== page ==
Does it make clinical sense to equate terminally ill patients who require life-sustaining interventions with those who do not ?
Two US courts of appeals have ruled that competent, terminally ill patients have a constitutional right to physician-assisted suicide.
The cases are now before the US Supreme Court, which is expected to issue a ruling later this year.
This article analyzes the keystone of the courts'ruling : their assertion that competent, terminally ill patients who are being kept alive on life support are equivalent to competent, terminally ill patients who do not require such support.
Because the former are permitted to end their lives by refusing treatment, the courts found that the latter also have a right to determine the time and manner of their death, through prescriptions for lethal doses of medication.
This article analyzes whether the courts'thinking is premised on a clinically plausible view of the care of terminally ill patients.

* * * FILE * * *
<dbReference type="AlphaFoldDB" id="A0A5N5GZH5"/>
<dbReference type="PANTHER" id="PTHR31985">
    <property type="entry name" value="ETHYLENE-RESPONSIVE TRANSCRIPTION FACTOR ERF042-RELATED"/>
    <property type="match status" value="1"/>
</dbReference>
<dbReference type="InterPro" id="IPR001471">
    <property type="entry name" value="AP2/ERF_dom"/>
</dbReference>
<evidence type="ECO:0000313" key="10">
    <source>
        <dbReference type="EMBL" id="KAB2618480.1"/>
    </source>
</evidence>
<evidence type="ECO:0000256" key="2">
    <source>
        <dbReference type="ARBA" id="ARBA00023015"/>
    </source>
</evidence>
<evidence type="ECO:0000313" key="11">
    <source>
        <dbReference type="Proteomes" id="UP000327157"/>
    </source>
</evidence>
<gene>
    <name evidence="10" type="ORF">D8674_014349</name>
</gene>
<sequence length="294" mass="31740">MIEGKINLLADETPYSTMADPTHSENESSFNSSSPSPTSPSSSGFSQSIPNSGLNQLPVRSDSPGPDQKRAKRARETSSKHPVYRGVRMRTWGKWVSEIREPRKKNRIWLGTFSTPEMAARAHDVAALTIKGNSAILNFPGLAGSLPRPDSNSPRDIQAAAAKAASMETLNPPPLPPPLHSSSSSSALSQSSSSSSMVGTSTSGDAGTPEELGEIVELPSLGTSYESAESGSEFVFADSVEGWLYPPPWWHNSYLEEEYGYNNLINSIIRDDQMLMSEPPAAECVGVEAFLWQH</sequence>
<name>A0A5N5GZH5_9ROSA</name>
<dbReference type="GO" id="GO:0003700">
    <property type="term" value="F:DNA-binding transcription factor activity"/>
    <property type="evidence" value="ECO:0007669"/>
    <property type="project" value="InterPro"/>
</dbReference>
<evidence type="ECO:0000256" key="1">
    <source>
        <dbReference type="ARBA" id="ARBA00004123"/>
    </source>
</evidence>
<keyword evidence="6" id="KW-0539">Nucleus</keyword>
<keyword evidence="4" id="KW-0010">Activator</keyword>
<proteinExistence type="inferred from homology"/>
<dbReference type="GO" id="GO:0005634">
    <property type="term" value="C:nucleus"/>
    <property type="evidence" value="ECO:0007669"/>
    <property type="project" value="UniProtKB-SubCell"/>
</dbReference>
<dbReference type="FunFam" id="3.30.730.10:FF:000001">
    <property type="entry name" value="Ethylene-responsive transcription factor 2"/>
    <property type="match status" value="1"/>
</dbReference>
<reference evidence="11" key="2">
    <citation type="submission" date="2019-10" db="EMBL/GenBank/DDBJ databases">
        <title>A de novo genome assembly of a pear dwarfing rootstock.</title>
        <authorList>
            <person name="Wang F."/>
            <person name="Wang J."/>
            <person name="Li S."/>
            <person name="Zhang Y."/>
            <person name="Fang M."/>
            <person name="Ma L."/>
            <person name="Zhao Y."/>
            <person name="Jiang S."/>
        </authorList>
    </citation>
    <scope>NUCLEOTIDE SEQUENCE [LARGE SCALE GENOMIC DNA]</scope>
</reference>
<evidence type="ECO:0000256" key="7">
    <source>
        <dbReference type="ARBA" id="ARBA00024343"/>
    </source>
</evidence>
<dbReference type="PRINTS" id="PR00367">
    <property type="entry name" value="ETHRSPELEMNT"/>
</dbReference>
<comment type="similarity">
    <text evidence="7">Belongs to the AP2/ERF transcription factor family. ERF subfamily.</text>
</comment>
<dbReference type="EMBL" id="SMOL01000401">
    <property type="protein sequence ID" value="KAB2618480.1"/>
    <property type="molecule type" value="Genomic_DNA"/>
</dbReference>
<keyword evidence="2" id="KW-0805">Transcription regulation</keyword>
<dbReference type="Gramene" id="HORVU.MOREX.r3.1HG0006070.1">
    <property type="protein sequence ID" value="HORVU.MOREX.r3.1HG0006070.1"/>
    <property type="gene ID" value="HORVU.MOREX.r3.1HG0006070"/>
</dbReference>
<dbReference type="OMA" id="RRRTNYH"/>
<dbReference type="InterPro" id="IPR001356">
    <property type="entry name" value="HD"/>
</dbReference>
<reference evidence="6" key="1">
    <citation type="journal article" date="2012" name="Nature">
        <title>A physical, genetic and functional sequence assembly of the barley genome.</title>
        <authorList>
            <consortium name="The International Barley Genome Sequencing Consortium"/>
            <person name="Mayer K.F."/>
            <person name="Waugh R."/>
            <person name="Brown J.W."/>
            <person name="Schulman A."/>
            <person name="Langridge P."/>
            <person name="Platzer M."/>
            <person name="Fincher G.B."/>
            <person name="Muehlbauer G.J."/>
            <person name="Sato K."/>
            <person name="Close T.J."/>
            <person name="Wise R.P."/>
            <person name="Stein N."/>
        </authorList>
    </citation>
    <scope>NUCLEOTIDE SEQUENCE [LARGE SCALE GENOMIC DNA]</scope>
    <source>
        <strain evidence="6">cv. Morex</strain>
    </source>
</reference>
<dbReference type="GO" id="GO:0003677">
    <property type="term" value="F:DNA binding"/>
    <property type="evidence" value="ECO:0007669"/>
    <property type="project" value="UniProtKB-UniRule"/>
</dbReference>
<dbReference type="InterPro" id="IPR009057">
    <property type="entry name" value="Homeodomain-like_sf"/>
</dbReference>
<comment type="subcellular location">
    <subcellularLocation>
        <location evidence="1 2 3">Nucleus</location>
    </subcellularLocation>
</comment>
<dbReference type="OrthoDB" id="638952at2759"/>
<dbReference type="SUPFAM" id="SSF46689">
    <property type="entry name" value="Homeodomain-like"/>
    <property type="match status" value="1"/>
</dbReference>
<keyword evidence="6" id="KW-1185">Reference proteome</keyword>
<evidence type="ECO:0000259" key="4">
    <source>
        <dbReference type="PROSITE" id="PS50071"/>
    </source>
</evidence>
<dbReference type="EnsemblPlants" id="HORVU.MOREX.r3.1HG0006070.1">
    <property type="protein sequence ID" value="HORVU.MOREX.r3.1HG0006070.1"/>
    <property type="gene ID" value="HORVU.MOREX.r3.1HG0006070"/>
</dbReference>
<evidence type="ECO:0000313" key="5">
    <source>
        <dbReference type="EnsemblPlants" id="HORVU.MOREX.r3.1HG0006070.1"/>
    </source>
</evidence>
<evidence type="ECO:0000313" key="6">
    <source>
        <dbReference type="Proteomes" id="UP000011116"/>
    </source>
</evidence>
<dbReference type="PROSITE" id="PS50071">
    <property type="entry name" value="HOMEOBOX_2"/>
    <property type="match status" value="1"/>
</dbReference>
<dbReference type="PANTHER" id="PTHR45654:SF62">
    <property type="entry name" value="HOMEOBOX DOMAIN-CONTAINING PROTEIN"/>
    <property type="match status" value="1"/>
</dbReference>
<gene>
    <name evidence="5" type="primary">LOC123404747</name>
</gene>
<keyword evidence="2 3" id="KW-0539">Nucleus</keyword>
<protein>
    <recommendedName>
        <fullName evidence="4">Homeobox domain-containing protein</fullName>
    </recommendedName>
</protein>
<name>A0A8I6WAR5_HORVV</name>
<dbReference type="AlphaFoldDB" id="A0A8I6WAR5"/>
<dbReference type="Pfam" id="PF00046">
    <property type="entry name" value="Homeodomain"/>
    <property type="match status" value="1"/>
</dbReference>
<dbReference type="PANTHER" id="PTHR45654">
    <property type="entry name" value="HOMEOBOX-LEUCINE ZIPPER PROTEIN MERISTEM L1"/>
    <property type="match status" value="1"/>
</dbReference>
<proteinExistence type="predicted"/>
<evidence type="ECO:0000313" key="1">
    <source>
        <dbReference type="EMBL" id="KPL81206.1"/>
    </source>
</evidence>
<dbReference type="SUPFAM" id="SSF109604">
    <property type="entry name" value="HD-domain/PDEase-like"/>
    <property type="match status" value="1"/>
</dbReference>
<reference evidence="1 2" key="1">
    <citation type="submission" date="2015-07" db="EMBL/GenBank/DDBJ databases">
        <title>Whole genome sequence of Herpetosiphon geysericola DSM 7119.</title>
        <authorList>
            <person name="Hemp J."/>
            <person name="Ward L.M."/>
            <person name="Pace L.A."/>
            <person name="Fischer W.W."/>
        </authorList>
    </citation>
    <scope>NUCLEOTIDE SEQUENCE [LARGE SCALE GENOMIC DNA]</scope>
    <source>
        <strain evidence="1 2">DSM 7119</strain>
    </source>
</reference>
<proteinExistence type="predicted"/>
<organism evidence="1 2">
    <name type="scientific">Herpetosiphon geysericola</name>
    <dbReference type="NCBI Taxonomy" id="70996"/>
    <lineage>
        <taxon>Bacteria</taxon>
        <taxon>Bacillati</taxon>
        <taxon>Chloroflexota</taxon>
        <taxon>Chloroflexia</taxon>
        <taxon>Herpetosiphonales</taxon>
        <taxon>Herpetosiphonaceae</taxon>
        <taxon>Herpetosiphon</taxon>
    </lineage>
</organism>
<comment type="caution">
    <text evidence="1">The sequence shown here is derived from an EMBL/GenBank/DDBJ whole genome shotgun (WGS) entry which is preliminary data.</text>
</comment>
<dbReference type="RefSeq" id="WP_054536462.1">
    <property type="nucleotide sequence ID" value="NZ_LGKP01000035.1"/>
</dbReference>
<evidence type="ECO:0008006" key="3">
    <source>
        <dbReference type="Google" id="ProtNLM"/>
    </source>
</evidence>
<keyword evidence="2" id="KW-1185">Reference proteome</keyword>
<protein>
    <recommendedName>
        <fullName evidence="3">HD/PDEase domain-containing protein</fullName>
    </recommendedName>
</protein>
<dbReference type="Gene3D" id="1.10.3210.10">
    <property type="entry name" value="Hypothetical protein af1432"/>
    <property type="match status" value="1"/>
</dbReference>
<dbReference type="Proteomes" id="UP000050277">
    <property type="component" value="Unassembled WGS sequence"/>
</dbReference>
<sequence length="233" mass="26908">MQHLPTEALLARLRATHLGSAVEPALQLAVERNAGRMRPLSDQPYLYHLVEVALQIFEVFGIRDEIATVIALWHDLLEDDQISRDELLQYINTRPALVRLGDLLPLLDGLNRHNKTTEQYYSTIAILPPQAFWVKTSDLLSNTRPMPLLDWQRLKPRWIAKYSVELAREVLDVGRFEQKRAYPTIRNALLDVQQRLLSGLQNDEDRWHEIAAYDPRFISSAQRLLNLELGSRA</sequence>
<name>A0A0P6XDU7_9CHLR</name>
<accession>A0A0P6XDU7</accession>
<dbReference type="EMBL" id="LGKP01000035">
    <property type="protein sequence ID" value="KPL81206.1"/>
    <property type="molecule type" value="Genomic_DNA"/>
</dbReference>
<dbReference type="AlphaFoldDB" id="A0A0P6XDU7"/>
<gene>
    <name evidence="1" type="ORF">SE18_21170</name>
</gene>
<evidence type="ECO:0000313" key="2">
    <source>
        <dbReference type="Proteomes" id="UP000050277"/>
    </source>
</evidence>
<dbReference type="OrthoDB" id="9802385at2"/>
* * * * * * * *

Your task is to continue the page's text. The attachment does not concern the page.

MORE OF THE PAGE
Based on a discussion of common situations involving terminal illness, we argue that the courts'reasoning is deeply flawed.
The article also analyzes how the implications of the courts'reasoning might undermine the care of terminally ill patients.
Mots-clés Pascal : Euthanasie, Homme, Ethique, Législation, Juridiction judiciaire, Etats Unis, Amérique du Nord, Amérique, Stade terminal, Relation médecin malade
Mots-clés Pascal anglais : Euthanasia, Human, Ethics, Legislation, Judicial jurisdiction, United States, North America, America, Terminal stage, Physician patient relation
Notice produite par :
Inist-CNRS - Institut de l'Information Scientifique et Technique
Cote : 97-0340014
Code Inist : 002B31. Création : 12/09/1997.